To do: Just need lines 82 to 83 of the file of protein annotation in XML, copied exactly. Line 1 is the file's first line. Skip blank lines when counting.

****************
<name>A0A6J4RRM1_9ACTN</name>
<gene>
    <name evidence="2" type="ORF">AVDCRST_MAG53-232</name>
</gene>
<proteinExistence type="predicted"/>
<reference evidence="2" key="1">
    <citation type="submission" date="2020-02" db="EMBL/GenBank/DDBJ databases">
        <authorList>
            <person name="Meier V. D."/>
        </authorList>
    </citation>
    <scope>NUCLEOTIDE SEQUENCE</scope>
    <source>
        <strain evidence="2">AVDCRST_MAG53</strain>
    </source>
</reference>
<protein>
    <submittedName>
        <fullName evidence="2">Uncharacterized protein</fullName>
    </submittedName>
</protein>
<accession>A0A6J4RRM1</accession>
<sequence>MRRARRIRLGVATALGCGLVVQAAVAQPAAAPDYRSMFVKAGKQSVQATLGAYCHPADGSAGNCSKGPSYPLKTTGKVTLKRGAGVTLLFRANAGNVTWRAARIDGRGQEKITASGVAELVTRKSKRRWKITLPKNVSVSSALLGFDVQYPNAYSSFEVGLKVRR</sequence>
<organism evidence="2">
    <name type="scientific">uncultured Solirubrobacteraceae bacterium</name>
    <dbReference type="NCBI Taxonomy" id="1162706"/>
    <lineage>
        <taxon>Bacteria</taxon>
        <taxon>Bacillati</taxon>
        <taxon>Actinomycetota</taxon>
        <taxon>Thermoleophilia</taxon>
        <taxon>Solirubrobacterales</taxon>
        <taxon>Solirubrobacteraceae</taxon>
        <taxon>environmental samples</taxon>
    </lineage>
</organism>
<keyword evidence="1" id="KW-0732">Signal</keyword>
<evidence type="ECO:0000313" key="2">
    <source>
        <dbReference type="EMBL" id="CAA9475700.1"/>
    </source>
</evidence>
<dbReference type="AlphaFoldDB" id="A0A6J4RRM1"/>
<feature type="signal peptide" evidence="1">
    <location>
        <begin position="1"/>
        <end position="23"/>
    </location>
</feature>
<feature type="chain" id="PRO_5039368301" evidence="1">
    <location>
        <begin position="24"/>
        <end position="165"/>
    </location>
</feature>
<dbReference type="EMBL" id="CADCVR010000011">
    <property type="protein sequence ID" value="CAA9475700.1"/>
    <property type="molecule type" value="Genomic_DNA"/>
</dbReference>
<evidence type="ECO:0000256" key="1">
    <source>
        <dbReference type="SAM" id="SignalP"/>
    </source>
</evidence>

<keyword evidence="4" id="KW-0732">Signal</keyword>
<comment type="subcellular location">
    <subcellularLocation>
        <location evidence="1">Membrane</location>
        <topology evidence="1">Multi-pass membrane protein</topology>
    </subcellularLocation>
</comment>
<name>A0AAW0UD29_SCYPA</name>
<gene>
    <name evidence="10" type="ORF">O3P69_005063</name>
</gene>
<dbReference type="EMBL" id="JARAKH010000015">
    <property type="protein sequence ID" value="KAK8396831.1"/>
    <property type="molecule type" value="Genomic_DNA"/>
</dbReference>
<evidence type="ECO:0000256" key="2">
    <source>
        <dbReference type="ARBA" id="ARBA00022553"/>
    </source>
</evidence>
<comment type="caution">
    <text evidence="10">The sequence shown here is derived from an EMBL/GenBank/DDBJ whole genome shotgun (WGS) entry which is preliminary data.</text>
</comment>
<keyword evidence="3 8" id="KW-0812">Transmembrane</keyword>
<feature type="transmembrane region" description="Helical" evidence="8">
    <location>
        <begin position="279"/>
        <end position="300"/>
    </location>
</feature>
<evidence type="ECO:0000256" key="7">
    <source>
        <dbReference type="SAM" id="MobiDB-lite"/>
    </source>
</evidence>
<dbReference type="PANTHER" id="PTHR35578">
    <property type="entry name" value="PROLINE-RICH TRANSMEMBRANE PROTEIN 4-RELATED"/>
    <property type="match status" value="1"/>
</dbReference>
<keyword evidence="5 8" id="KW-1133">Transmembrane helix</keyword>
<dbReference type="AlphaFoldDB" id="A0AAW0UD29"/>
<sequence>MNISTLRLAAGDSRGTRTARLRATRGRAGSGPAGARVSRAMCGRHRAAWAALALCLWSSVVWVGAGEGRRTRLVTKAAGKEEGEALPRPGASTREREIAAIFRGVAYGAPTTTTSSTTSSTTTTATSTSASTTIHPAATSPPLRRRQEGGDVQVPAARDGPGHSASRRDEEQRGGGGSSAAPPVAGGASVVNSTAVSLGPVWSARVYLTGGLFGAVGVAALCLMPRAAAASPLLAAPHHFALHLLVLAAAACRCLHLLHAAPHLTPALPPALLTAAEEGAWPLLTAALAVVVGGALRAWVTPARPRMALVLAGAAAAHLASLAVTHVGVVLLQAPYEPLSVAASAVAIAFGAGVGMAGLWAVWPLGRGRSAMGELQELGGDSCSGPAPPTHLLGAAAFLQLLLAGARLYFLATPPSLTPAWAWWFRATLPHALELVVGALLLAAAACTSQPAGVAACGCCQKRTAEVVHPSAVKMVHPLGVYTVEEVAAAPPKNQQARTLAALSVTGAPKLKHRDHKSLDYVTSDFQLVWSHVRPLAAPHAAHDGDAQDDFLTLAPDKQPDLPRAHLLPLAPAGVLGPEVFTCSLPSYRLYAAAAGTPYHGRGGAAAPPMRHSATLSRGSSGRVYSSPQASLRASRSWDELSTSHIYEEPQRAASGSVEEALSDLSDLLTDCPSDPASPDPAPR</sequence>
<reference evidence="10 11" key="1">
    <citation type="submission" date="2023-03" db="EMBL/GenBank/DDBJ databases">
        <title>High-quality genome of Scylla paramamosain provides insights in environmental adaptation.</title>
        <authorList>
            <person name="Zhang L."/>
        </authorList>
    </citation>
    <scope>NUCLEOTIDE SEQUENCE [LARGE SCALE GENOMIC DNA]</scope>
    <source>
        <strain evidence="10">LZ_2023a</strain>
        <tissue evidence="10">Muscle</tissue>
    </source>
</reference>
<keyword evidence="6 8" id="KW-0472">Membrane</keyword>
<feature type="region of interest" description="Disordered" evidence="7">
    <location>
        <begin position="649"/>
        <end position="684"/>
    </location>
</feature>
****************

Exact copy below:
        <dbReference type="ARBA" id="ARBA00022553"/>
    </source>